alternating layers of metal electrodes and impregnated dielectric sheet material located in the capacitor housing and occupying a portion of the space therein;
an insulating impregnating liquid impregnating said layers;
an insulating filling liquid in the remaining portion of the space in said housing, and at least partially filling the same,
both the impregnating liquid and said filling liquid being liquid at the service temperature of the capacitor and being miscible over the range of mixtures which may be formed in the capacitor, in operation,
the filling liquid having a dielectric constant of a numerical value which is at least about 0.5 larger than the numerical value of the dielectric constant of said impregnating liquid;
wherein said impregnating liquid comprises at least one material selected from the group consisting of mineral oil and polyisobutylene;
and said filling liquid comprises at least one liquid selected from the group consisting of silicone oil, dinonylphthalate, castor oil, dioctylphthalate, partially chlorinated alkyldiphenyloxide, aryl-sulfonate, and a mixture of (i) at least one of: mineral oil, polyisobutylene, silicone oil with (ii) one or more of: dinonylphthalate, castor oil, dioctylphthalate, partially chlorinated alkyldiphenyloxide, aryl-sulfonate;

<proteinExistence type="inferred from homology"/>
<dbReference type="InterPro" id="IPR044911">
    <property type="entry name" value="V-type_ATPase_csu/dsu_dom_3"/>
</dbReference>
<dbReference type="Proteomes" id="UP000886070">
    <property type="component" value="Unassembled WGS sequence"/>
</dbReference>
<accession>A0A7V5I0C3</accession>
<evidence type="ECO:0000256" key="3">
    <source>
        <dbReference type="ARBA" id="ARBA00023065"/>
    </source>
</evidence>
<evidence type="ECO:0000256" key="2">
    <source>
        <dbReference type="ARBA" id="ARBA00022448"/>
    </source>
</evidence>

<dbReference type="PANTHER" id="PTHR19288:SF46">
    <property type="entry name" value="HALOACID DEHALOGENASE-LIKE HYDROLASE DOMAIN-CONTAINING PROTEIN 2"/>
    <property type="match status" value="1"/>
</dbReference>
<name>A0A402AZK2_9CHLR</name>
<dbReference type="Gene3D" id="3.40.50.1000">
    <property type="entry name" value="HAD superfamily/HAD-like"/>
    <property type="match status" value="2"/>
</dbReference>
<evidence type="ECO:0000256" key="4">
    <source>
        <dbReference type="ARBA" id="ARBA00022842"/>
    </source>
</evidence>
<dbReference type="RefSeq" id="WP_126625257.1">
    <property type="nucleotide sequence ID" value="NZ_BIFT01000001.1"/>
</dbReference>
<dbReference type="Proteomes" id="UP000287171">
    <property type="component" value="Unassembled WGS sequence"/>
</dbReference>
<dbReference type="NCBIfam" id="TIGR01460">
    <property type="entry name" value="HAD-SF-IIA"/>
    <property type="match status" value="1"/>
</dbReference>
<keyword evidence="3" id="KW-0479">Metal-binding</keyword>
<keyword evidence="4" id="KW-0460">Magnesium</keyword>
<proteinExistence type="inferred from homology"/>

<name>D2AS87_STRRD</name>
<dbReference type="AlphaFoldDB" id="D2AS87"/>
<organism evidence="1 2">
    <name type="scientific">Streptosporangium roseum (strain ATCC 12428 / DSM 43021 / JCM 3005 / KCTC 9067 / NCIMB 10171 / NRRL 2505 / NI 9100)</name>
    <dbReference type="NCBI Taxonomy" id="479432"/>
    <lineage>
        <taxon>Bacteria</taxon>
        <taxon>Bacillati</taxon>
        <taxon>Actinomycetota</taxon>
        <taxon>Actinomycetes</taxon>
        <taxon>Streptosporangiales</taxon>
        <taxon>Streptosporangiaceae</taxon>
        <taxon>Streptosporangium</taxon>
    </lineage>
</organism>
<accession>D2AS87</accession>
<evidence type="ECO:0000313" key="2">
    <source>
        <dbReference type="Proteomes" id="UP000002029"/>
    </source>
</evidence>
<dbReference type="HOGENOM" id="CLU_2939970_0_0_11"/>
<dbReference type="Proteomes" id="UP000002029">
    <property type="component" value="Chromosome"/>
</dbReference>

said mixture having a dielectric constant over 2.7.
3. Multi-layer capacitor comprising
a capacitor housing;
alternating layers of metal electrodes and impregnated dielectric sheet material located in the capacitor housing and occupying a portion of the space therein;
an insulating impregnating liquid impregnating said layers;
an insulating filling liquid in the remaining portion of the space in said housing, and at least partially filling the same,
both the impregnating liquid and said filling liquid being liquid at the service temperature of the capacitor and being miscible over the range of mixtures which may be formed in the capacitor, in operation,
the filling liquid having a dielectric constant of a numerical value which is at least about 0.5 larger than the numerical value of the dielectric constant of said impregnating liquid;
wherein said impregnating liquid comprises silicone oil;
and said filling liquid comprises at least one liquid selected from the group consisting of dinonylphthalate, castor oil, dioctylphthalate, partially chlorinated alkyldiphenyloxide, aryl-sulfonate, and a mixture of (i) at least one of: mineral oil, polyisobutylene, silicone oil with (ii) one or more of: dinonylphthalate, castor oil, dioctylphthalate, partially chlorinated alkyldiphenyloxide, aryl-sulfonate;